February in Hawaii is the Cruelest Month –
This is my least favorite time of year. The winds cool the air that is typically so thick it clings to you. And I am grateful. I can open my windows, take cool evening walks, and thoroughly enjoy my coffee as I watch the sunrise. But I dread opening up Facebook and seeing pictures of snow with complaints about the very thing I am longing for.
Sun guilt is a real thing. The cold, dreary, house-bound days of winter are a sabbatical from the busyness of life. A call to stop and rest. To soak in extra time reading by the fire and to make that extra cup of afternoon coffee. Growing up, these days meant extra time listening to my mom read from Little House on the Prairie or Ginger Pye while I laid on the floor coloring. This time to pause “real” life and focus on the nurturing little moments provided a sort of built-in mental health day regularly for several months of the year.
In Hawaii, there is no such call for the cessation of activities that require you to leave the house. The sun shines almost every day. While I know that sounds like a dream for those of you who haven’t seen the sun in days, sun guilt, feeling guilty because you want to curl up in the house but it’s beautiful out, is a real thing. And come February, the world needs a break. The joy of Christmas has passed, the excitement of the start of the new year and the promise of resolutions have faded, and we are left waiting.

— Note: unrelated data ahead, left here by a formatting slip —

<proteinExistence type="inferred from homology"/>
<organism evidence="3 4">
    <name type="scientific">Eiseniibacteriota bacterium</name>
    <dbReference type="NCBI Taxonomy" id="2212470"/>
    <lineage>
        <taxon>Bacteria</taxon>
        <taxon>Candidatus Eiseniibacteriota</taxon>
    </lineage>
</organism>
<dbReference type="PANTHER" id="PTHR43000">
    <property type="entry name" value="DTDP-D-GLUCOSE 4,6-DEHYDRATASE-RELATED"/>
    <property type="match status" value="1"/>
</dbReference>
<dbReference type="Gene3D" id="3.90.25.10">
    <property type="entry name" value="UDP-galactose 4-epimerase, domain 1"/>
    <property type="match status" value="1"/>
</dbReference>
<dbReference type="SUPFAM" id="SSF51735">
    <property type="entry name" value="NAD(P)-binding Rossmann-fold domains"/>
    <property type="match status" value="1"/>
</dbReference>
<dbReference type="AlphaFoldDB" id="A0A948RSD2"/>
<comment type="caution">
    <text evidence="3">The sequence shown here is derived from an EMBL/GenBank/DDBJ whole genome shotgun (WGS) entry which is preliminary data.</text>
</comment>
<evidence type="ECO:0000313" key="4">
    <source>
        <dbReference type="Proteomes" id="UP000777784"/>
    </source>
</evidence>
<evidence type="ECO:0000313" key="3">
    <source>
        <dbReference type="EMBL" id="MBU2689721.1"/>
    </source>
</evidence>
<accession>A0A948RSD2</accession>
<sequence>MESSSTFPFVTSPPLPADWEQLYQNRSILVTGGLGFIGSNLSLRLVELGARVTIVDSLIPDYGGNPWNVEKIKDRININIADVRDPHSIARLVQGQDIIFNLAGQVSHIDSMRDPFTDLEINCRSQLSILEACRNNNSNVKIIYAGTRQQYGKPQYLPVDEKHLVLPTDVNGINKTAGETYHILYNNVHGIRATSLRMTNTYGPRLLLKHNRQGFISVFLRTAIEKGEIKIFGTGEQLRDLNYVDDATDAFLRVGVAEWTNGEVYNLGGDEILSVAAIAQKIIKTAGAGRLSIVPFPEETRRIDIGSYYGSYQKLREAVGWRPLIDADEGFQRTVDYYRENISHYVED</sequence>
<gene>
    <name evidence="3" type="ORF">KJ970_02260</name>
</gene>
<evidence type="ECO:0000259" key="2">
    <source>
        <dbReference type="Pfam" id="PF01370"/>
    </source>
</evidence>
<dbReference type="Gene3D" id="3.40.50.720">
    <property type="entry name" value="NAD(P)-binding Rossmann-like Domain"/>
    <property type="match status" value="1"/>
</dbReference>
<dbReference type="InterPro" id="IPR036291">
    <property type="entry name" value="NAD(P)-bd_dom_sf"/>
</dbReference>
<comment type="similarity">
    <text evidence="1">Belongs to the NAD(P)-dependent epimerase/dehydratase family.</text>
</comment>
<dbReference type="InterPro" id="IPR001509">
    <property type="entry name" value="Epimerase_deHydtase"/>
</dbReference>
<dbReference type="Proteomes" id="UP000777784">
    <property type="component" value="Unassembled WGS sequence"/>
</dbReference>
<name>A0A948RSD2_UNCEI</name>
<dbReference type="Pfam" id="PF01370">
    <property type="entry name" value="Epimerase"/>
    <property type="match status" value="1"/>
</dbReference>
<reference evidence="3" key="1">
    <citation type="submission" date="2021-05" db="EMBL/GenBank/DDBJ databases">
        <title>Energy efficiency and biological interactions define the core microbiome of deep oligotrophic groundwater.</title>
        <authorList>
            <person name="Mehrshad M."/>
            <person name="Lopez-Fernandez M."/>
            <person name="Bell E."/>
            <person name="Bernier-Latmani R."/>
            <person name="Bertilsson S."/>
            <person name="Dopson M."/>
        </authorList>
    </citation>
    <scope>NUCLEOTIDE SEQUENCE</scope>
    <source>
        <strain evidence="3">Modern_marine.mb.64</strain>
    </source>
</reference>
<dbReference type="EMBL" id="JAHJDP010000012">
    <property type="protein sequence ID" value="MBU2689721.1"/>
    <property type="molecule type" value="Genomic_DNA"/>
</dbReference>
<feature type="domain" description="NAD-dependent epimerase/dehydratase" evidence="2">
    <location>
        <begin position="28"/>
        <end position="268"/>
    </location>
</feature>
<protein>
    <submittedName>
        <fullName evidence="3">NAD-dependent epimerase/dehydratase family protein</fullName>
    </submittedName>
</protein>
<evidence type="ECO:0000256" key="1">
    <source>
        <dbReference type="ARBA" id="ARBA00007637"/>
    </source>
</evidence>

February is a time to curl up and to be buried in life. But Hawaii, and life, often demand that I continue to give myself, even when I am emptied. Flowers continue to bloom and puppies beg to chase the geckos and the shoreline.
I miss the lull and the rhythm of seasons. I try my best to embrace what I know the rest of the world is feeling even as I feel trapped in a sort of dystopian limbo of perpetual summer. And if fall is the death of the trees and spring is the time to celebrate new life, I think perhaps winter is the time for resting in the in-between, to be buried.
Hawaii has left me feeling like a zombie, empty, but pressing on, desperately clinging to the fragment of life. And obviously in desperate need of a long nap.
But He meets us in these places. And I often wonder if these places are part of where we stop, draw close and have a spiritual winter. Perhaps this moment where we draw close to God, where we rest and need to hunker down and listen to the Father read over us His love.
But if this is the winter, let us not stop in fear but in faith, believing in the spring and the dead being raised from the ground to life.